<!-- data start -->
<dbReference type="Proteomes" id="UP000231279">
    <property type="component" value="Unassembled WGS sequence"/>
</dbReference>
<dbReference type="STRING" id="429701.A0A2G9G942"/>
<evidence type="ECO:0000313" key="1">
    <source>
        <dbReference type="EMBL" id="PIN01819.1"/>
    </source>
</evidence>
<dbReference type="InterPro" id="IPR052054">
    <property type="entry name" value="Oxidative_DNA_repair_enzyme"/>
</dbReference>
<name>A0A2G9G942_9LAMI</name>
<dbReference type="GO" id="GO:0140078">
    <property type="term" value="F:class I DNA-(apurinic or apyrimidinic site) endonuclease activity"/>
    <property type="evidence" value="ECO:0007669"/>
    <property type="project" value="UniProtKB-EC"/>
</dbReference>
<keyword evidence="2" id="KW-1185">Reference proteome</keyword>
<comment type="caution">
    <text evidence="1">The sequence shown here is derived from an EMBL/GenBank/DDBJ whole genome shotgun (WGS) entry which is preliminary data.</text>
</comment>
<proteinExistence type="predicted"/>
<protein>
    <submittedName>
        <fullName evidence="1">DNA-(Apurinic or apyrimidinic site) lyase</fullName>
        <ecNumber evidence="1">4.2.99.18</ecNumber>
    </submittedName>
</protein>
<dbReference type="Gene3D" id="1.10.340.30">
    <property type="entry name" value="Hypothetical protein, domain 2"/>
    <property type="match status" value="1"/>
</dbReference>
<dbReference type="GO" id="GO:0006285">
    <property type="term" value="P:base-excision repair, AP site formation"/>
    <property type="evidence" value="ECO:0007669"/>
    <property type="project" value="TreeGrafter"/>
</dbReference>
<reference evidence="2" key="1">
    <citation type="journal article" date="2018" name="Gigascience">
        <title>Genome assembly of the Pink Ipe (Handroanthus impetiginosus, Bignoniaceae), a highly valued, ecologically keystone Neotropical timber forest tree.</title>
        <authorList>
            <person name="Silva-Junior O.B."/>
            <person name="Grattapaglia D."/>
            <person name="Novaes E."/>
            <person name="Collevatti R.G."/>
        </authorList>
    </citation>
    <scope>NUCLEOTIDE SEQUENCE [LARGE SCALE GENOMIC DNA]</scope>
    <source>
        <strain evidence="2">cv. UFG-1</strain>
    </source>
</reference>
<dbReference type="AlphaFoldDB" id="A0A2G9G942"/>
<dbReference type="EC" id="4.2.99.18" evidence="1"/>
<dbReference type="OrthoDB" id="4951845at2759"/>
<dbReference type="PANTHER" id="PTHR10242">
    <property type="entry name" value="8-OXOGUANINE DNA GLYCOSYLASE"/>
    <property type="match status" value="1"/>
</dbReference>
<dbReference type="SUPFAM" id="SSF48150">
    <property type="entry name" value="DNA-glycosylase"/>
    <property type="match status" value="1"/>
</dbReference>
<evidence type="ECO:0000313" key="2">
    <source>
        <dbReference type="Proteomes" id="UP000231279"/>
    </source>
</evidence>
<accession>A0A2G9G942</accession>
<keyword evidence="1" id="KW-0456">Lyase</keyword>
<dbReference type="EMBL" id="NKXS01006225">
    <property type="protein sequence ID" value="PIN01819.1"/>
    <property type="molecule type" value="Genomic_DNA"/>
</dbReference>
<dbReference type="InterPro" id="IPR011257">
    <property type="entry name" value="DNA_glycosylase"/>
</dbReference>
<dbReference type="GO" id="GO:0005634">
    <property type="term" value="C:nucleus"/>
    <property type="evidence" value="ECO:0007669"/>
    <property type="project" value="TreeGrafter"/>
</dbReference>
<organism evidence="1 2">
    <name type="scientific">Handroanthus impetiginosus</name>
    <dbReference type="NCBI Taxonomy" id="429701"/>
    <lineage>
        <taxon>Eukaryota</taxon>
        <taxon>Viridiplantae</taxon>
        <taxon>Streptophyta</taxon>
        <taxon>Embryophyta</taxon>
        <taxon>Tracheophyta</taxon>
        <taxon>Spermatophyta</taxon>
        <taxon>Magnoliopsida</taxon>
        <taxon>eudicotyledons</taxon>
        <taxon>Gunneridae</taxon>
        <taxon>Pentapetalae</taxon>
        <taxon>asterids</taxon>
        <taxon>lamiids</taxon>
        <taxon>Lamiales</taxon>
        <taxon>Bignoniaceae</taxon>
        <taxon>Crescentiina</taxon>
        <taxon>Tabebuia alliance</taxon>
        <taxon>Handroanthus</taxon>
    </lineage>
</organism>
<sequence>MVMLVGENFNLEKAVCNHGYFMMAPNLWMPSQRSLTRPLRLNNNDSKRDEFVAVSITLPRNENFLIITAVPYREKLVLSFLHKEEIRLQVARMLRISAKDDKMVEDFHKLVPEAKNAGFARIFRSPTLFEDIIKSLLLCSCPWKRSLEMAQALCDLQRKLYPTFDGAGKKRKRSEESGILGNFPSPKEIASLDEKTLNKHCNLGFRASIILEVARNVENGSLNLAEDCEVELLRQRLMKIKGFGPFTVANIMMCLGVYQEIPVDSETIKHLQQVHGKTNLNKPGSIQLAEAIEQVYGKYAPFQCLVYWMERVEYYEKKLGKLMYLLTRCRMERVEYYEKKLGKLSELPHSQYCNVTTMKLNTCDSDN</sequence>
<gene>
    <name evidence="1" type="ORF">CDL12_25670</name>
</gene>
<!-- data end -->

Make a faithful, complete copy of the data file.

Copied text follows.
<dbReference type="Proteomes" id="UP000231279">
    <property type="component" value="Unassembled WGS sequence"/>
</dbReference>
<dbReference type="STRING" id="429701.A0A2G9G942"/>
<evidence type="ECO:0000313" key="1">
    <source>
        <dbReference type="EMBL" id="PIN01819.1"/>
    </source>
</evidence>
<dbReference type="InterPro" id="IPR052054">
    <property type="entry name" value="Oxidative_DNA_repair_enzyme"/>
</dbReference>
<name>A0A2G9G942_9LAMI</name>
<dbReference type="GO" id="GO:0140078">
    <property type="term" value="F:class I DNA-(apurinic or apyrimidinic site) endonuclease activity"/>
    <property type="evidence" value="ECO:0007669"/>
    <property type="project" value="UniProtKB-EC"/>
</dbReference>
<keyword evidence="2" id="KW-1185">Reference proteome</keyword>
<comment type="caution">
    <text evidence="1">The sequence shown here is derived from an EMBL/GenBank/DDBJ whole genome shotgun (WGS) entry which is preliminary data.</text>
</comment>
<proteinExistence type="predicted"/>
<protein>
    <submittedName>
        <fullName evidence="1">DNA-(Apurinic or apyrimidinic site) lyase</fullName>
        <ecNumber evidence="1">4.2.99.18</ecNumber>
    </submittedName>
</protein>
<dbReference type="Gene3D" id="1.10.340.30">
    <property type="entry name" value="Hypothetical protein, domain 2"/>
    <property type="match status" value="1"/>
</dbReference>
<dbReference type="GO" id="GO:0006285">
    <property type="term" value="P:base-excision repair, AP site formation"/>
    <property type="evidence" value="ECO:0007669"/>
    <property type="project" value="TreeGrafter"/>
</dbReference>
<reference evidence="2" key="1">
    <citation type="journal article" date="2018" name="Gigascience">
        <title>Genome assembly of the Pink Ipe (Handroanthus impetiginosus, Bignoniaceae), a highly valued, ecologically keystone Neotropical timber forest tree.</title>
        <authorList>
            <person name="Silva-Junior O.B."/>
            <person name="Grattapaglia D."/>
            <person name="Novaes E."/>
            <person name="Collevatti R.G."/>
        </authorList>
    </citation>
    <scope>NUCLEOTIDE SEQUENCE [LARGE SCALE GENOMIC DNA]</scope>
    <source>
        <strain evidence="2">cv. UFG-1</strain>
    </source>
</reference>
<dbReference type="AlphaFoldDB" id="A0A2G9G942"/>
<dbReference type="EC" id="4.2.99.18" evidence="1"/>
<dbReference type="OrthoDB" id="4951845at2759"/>
<dbReference type="PANTHER" id="PTHR10242">
    <property type="entry name" value="8-OXOGUANINE DNA GLYCOSYLASE"/>
    <property type="match status" value="1"/>
</dbReference>
<dbReference type="SUPFAM" id="SSF48150">
    <property type="entry name" value="DNA-glycosylase"/>
    <property type="match status" value="1"/>
</dbReference>
<evidence type="ECO:0000313" key="2">
    <source>
        <dbReference type="Proteomes" id="UP000231279"/>
    </source>
</evidence>
<accession>A0A2G9G942</accession>
<keyword evidence="1" id="KW-0456">Lyase</keyword>
<dbReference type="EMBL" id="NKXS01006225">
    <property type="protein sequence ID" value="PIN01819.1"/>
    <property type="molecule type" value="Genomic_DNA"/>
</dbReference>
<dbReference type="InterPro" id="IPR011257">
    <property type="entry name" value="DNA_glycosylase"/>
</dbReference>
<dbReference type="GO" id="GO:0005634">
    <property type="term" value="C:nucleus"/>
    <property type="evidence" value="ECO:0007669"/>
    <property type="project" value="TreeGrafter"/>
</dbReference>
<organism evidence="1 2">
    <name type="scientific">Handroanthus impetiginosus</name>
    <dbReference type="NCBI Taxonomy" id="429701"/>
    <lineage>
        <taxon>Eukaryota</taxon>
        <taxon>Viridiplantae</taxon>
        <taxon>Streptophyta</taxon>
        <taxon>Embryophyta</taxon>
        <taxon>Tracheophyta</taxon>
        <taxon>Spermatophyta</taxon>
        <taxon>Magnoliopsida</taxon>
        <taxon>eudicotyledons</taxon>
        <taxon>Gunneridae</taxon>
        <taxon>Pentapetalae</taxon>
        <taxon>asterids</taxon>
        <taxon>lamiids</taxon>
        <taxon>Lamiales</taxon>
        <taxon>Bignoniaceae</taxon>
        <taxon>Crescentiina</taxon>
        <taxon>Tabebuia alliance</taxon>
        <taxon>Handroanthus</taxon>
    </lineage>
</organism>
<sequence>MVMLVGENFNLEKAVCNHGYFMMAPNLWMPSQRSLTRPLRLNNNDSKRDEFVAVSITLPRNENFLIITAVPYREKLVLSFLHKEEIRLQVARMLRISAKDDKMVEDFHKLVPEAKNAGFARIFRSPTLFEDIIKSLLLCSCPWKRSLEMAQALCDLQRKLYPTFDGAGKKRKRSEESGILGNFPSPKEIASLDEKTLNKHCNLGFRASIILEVARNVENGSLNLAEDCEVELLRQRLMKIKGFGPFTVANIMMCLGVYQEIPVDSETIKHLQQVHGKTNLNKPGSIQLAEAIEQVYGKYAPFQCLVYWMERVEYYEKKLGKLMYLLTRCRMERVEYYEKKLGKLSELPHSQYCNVTTMKLNTCDSDN</sequence>
<gene>
    <name evidence="1" type="ORF">CDL12_25670</name>
</gene>